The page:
MLPA Method does not Always Confirm the Results of aCGH: A Study of KANSL1 Gene Deletion Patients

MLPA Method does not Always Confirm the Results of aCGH


  • Zerrin Yilmaz Celik Başkent Üniversitesi
  • Selin Akad Dinçer Başkent University
  • İlknur Erol Başkent University
  • Feride İffet Şahin Başkent University


aCGH,CNV, KANSL1, KdVS, MLPA, 17q21.31


Background: Microdeletion and microduplications are detected on chromosomes as a pathological subgroup of copy number variants of DNA. It has become easier to identify such chromosomal syndromes after use of array-based comparative genomic hybridization technology. One of them is the 17q21.31 microdeletion and microduplication syndrome. A 500-650 kb sized copy loss on 17q21.31 results in a phenotype which was described as Koolen-de Vries Syndrome including mental retardation, epilepsia, hypotonia and characteristic facial features. Today, we know that haplo-insufficiency of KANSL1 gene located in this region is responsible for these findings.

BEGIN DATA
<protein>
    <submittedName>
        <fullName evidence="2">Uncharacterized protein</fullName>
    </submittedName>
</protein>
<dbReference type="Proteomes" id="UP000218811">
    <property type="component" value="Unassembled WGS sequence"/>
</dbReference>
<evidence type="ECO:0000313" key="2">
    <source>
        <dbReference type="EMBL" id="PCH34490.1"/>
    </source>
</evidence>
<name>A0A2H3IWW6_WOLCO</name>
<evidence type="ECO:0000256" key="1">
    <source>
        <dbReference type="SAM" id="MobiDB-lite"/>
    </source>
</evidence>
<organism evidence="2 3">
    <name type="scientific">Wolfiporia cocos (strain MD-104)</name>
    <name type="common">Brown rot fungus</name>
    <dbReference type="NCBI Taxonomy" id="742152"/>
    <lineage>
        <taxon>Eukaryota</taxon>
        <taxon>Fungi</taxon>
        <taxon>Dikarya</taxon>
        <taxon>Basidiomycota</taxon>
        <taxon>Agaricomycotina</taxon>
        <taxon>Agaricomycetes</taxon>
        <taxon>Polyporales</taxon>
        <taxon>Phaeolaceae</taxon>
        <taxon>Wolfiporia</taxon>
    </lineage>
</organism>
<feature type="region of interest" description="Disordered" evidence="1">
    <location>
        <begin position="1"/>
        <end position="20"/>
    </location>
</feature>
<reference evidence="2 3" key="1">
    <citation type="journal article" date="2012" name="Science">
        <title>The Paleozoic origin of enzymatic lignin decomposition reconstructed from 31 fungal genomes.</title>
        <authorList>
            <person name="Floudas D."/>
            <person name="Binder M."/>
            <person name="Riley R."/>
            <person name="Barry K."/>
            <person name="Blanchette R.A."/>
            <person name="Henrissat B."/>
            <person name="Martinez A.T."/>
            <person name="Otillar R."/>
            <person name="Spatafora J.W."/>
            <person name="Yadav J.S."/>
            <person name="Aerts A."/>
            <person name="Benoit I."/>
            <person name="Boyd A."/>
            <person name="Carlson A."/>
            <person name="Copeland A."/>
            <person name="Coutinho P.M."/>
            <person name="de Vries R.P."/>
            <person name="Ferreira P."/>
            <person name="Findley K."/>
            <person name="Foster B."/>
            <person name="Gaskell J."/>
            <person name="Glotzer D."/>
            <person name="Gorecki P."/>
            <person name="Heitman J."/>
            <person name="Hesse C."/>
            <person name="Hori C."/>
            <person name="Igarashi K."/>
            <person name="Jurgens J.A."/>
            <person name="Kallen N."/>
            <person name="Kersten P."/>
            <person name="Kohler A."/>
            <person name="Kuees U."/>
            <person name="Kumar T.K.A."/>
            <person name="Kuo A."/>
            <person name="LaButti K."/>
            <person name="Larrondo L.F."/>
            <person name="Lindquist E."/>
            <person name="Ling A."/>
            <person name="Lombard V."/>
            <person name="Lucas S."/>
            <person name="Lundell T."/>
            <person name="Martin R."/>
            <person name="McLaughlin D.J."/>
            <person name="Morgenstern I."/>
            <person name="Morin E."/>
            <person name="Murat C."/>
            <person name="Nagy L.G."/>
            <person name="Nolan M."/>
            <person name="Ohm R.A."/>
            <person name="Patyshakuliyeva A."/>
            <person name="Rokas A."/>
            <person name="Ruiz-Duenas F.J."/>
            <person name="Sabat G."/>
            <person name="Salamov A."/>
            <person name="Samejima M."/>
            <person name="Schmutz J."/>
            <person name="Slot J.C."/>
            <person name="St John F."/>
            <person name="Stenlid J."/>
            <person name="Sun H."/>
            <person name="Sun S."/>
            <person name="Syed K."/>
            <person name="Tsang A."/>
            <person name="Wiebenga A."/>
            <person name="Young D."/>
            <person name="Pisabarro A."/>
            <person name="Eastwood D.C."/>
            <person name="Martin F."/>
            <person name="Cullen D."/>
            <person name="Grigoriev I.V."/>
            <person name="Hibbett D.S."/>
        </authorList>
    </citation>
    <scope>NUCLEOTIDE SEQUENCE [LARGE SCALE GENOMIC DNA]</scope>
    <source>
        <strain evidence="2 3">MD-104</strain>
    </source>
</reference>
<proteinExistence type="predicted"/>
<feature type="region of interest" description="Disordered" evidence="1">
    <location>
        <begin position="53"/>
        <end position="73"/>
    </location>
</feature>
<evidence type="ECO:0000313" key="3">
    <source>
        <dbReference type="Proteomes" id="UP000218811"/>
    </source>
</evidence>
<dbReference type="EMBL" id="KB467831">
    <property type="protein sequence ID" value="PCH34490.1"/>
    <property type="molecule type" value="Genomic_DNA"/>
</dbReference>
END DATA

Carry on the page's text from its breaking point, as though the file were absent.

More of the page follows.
A total of 30 patients with KANSL1 deletion detected during aCGH analyses were enrolled in the current study. All patients were analyzed by Multiplex Ligation-Dependent Probe Amplication (MLPA) method in order to confirm the results.

Results: Three of the 30 patients had KANSL1 gene deletion detected by both methods and duplication was found in one patient.

Conclusion: As a result of the study, we concluded that although new generation molecular methods enable us to obtain big and valuable data, each method has its own limitations and confirming the reults with another method increases test reliability. Using together of these methods are useful for the geneticists during diagnosis, clinical assessment and genetic counseling of patients.

Author Biographies

Selin Akad Dinçer, Başkent University

Faculty of Medicine Department of Medical Genetics

İlknur Erol, Başkent University

Başkent University

 Faculty of Medicine Department of Pediatrics

Feride İffet Şahin, Başkent University

Baskent University Faculty of Medicine Department of Medical Genetics






Original Research